In Up, nearly all testing is automated. We don’t have a ‘test team’, we have a tester. The job of our developers is to make her life as easy as possible. Our developers all share the responsibility of automating the tests for the code they write. We use tools such as RSpec and Appium to build massive automated test suites that run on every code change that a developer makes. We spin up a replica of our production infrastructure in seconds using Kubernetes, Terraform, and Google Cloud Platform to allow massive parallelisation of our test runs. After around 20 minutes, and thousands of test cases executed, we tear the environment down again.
Do we get it perfect? Probably not. But our ability to fix issues in production within minutes, coupled with the low risk provided by our two-speed architecture means that we don’t have to get it perfect. That being said, by the time any line of code gets to production, it has been collaborated on by at least three developers (an author, a reviewer, and a deployer), and potentially our lead designer (Dan), our product manager (Anson), and our tester (Samii).
Hand-crafted physical environments are hard. Hard to maintain, hard to share, and hard to build. From the start we knew we had to be on the cloud, and after an assessment of our options we went with Google Cloud Platform.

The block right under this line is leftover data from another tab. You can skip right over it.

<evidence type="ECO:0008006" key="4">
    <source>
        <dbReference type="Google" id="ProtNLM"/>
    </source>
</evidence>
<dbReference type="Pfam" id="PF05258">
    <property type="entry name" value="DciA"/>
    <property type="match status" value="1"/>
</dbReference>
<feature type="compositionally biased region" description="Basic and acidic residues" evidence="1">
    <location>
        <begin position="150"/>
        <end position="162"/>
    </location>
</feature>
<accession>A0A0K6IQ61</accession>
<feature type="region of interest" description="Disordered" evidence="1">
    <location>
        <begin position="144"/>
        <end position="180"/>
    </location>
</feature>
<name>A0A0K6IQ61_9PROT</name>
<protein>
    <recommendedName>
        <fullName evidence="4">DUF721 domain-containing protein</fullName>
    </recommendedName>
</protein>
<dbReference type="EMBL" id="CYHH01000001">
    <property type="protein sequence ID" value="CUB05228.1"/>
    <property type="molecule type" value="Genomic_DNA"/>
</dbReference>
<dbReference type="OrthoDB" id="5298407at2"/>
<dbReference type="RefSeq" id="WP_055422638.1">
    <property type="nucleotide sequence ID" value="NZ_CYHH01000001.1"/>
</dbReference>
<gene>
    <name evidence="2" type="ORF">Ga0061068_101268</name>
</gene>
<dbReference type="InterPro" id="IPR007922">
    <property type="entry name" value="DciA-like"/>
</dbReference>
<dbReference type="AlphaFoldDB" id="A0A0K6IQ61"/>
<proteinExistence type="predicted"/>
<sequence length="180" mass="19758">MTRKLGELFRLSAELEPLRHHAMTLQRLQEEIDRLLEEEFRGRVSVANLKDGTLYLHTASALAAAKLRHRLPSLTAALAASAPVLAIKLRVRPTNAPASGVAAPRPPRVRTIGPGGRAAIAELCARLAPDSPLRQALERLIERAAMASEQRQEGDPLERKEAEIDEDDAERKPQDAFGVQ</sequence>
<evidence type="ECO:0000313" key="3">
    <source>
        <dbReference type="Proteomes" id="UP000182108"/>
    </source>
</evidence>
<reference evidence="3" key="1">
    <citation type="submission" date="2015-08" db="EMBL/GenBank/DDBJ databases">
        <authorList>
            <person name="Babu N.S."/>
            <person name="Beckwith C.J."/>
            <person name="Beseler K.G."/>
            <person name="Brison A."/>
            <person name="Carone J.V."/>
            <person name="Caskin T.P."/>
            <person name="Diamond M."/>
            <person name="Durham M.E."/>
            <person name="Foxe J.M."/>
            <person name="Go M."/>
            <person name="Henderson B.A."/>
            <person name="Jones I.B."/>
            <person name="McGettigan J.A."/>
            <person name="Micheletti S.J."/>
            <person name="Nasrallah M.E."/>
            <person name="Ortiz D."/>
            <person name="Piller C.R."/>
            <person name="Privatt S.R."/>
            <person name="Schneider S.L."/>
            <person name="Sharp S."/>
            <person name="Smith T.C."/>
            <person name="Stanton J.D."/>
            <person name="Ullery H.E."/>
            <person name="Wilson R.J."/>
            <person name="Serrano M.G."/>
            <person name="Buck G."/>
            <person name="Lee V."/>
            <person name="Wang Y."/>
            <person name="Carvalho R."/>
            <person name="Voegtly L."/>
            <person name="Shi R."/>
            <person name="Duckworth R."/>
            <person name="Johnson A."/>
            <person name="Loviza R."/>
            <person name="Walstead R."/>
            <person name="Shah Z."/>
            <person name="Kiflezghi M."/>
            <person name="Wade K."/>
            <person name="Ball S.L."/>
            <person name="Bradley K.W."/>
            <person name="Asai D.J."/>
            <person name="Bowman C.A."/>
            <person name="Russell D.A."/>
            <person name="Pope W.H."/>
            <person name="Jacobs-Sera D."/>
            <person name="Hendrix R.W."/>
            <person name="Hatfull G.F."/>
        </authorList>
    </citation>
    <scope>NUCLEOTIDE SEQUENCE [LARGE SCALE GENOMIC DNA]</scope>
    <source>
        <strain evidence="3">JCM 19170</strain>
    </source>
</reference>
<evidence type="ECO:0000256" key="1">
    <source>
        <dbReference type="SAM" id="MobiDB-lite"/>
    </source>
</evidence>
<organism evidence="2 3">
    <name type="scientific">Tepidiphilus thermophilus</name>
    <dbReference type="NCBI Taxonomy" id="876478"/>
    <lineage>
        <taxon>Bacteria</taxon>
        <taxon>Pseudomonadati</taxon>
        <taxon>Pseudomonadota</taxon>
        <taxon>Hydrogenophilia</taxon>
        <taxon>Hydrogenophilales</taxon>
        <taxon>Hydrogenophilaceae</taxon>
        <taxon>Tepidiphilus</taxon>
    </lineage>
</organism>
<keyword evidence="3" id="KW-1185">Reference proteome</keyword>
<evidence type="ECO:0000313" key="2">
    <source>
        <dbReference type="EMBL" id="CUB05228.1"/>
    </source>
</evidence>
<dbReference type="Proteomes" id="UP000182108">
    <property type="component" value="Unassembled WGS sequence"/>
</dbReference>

Every single detail of our dev/test/production infrastructure is codified. We define immutable containers, and then orchestrate them using Kubernetes. We define infrastructure with Terraform. We built custom tools to take these immutable containers through the deployment pipeline and subject them to top secret security controls.
Having infrastructure as code allows us to replicate a production-like environment on-demand, or deploy our infrastructure to multiple geographical regions at the click of a button. This currently takes just under 2 minutes. We never experience shared environment contention, and every change ever made is securely stored in our source control history. If we introduce an issue, we know exactly what changed and when, and it is simple to rollback.
Everytime a developer pushes some code, our CI system kicks into action. Our automated test suite gets split up and executed; some tests can run anywhere, but our iOS test suite runs on a fleet of physical Mac Minis. Production-like environments are spun up in Google Cloud Platform. All of this is orchestrated by Buildkite.
When a test suite passes or fails, our developers are informed via Slack. If someone pushes some code that doesn’t pass all of the automated tests, then it is unable to be merged with the main application code until the issue is remediated.